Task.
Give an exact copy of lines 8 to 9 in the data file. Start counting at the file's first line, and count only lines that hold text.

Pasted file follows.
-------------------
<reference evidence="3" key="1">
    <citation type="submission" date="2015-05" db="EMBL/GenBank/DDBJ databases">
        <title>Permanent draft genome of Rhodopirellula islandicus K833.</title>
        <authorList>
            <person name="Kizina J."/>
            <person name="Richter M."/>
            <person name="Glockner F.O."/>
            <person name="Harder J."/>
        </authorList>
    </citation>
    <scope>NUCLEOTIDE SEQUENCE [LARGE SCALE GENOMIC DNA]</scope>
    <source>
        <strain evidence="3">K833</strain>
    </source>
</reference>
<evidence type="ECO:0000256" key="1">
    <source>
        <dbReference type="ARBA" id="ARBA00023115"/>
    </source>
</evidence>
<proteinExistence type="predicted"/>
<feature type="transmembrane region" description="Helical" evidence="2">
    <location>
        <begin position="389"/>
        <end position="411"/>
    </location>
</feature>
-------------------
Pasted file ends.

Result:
            <person name="Harder J."/>
        </authorList>